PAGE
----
TI E2E Community
/etc... Amplifiers & Other Linear
/etc... Amplifiers & Other Linear Forum
INA168 | high rejection rate in production
We have a very large rejection rate (20%) of our production due to the INA168 that not working. Most of the time, the output of the INA168 is 0V. I don't know what is wrong. The absolute maximum rating are not exceeded.
+VOUT is a DCDC converter output (12V)
V5116 is the Vsense point for the buck converter
+5V is the supply voltage for uController and other stuff
We are still on production for this product. Do you have any suggestion for this problem?
I do not see any issues in your circuit setup.
When the INA168 output is 0V, what is the load current through the 0.01Ohm sense resistor?
If you're not sure of the load current, can you please measure the voltage drop across the shunt resistor and also measure the voltage between the input pins of the INA168 (Vsense)? These two voltages shuld be equal, but if they are not, it could begin to help us understand the issue.
We'll get this worked out.Thank you,Collin WellsPrecision Analog
Regards,Collin WellsPrecision Linear Applications
The load current can be between 0A and 10A. I've got the voltage drop according to the current.
When this problem occur, I only change the INA for an other, and the problem is "fixed". But like I told you we are in production and that's made a lot of INA to replace.
I'm sorry to have to ask more questions, but I still am not seeing a reason for the failures. All INA168 devices leave our factory in working condition as guaranteed by our final test solution.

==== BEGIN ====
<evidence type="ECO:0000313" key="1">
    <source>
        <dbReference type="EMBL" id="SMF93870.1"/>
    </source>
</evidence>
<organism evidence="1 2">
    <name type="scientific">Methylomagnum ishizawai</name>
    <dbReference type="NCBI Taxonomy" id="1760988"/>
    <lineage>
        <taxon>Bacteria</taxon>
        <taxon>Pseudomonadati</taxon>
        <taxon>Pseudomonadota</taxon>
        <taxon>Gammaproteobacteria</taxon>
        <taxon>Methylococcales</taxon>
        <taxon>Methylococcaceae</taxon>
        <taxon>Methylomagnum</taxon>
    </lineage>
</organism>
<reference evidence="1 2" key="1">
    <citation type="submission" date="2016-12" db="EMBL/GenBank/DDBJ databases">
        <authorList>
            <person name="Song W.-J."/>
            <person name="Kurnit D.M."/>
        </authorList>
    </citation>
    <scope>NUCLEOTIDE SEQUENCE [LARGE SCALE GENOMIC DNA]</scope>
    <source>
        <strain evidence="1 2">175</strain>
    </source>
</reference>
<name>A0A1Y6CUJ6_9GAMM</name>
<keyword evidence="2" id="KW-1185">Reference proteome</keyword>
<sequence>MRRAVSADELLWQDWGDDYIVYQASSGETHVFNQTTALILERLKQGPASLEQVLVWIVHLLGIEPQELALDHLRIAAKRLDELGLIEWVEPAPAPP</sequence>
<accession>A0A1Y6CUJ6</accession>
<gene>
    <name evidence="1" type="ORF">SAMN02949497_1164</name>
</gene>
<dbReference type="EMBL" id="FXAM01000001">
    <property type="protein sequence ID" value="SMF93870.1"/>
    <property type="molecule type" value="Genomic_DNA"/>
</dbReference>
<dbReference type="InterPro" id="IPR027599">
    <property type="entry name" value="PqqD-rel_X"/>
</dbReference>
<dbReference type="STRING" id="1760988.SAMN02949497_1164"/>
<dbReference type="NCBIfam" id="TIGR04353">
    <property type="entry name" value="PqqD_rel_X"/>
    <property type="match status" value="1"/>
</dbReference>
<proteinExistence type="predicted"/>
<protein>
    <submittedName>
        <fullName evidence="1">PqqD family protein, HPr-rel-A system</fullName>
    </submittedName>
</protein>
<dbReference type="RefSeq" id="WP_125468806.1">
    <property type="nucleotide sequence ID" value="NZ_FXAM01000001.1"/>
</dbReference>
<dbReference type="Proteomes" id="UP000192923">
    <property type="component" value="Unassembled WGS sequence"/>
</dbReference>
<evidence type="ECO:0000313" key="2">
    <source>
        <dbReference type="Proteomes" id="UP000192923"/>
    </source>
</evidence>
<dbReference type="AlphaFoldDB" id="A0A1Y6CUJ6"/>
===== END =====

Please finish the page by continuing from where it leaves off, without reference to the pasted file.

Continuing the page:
To re-state your problem: with some initial conditions applied to your board, the INA168 output is stuck at 0V and this is how you are detect that it is failing. You then replace the INA168 and repeat the test, the board works as planned.
What is the expected output of a "working" INA168 board? The "failing" boards have an output of 0V.
Could you please help me understand what conditions the INA168 is in when you test the boards? (Vbus = 12V, Vs = 5V, load current = ?, Vsense = ?)
Does your test sweep the input current from 0-10A when the INA168 output stays at 0V, or does the test apply a single input current value to check the INA168 output? If the latter, what is the "test" input current? If you don't sweep the input current, have you tried sweeping the input to see if the INA168 reacts at all to a changing input value?
Do you ever have to replace the failing device with more than one INA168 before the failure goes away?
Thanks,Collin WellsPrecision Analog
The input voltage of the DCDC is 24V. +Vout (12V) is provided by a 130KHz synchronous buck with a soft start of typically 50ms. We need this soft start to feed 2 halogen headlamp (60W each, 120W total). The output current is 10A, the current limit of the converter (short circuit) is 27A. The sense resistor is 0R010 and the loading resistor of the INA is 75K. With 10A, VOUT of the INA is 1V5.
When the test is starting, DCDC start in "cold" lamp load which increase the nominal current but this current is <27A. When the lamp are "hot", we've got our nominal current (10A) we take a manual measurement and we expect to get 1V5. If the output voltage of the INA is 0V, tests are stopped and we replaced the INA. (100% of the time that the INa output was 0V, it's was due by the INA) The INA need to be replaced only one time.
The supply voltage of the INA (+5V) appear before +VOUT (+12V)
Also, each time that the INA wasn't working, we change this part on the PCB and our product work well after that. At the start we were thinking that it was our PCB assembler, we changed with an other one and the problem occur also.
This is starting to sound like an EOS (electrical over-stress) or ESD related failure, but before we go down that route I have a few more questions.
Have you ever tried taking a "failing" part and try it on a different board to see if it begins working in a different system or not?